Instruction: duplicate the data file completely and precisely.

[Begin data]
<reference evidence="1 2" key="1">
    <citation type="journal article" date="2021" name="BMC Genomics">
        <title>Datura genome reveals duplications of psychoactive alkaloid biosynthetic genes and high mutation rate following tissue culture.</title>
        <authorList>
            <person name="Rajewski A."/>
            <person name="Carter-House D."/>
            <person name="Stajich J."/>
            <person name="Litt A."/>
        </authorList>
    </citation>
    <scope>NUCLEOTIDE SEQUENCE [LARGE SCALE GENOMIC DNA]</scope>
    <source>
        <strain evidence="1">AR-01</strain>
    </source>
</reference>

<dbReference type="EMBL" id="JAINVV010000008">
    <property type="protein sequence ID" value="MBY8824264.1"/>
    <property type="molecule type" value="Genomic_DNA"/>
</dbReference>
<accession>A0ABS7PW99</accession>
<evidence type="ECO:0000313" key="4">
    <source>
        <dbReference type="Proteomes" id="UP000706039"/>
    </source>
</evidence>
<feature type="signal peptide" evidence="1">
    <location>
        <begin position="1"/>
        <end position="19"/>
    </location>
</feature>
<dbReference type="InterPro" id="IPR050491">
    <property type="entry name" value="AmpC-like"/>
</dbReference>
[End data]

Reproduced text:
<reference evidence="1 2" key="1">
    <citation type="journal article" date="2021" name="BMC Genomics">
        <title>Datura genome reveals duplications of psychoactive alkaloid biosynthetic genes and high mutation rate following tissue culture.</title>
        <authorList>
            <person name="Rajewski A."/>
            <person name="Carter-House D."/>
            <person name="Stajich J."/>
            <person name="Litt A."/>
        </authorList>
    </citation>
    <scope>NUCLEOTIDE SEQUENCE [LARGE SCALE GENOMIC DNA]</scope>
    <source>
        <strain evidence="1">AR-01</strain>
    </source>
</reference>

<dbReference type="EMBL" id="JAINVV010000008">
    <property type="protein sequence ID" value="MBY8824264.1"/>
    <property type="molecule type" value="Genomic_DNA"/>
</dbReference>
<accession>A0ABS7PW99</accession>
<evidence type="ECO:0000313" key="4">
    <source>
        <dbReference type="Proteomes" id="UP000706039"/>
    </source>
</evidence>
<feature type="signal peptide" evidence="1">
    <location>
        <begin position="1"/>
        <end position="19"/>
    </location>
</feature>
<dbReference type="InterPro" id="IPR050491">
    <property type="entry name" value="AmpC-like"/>
</dbReference>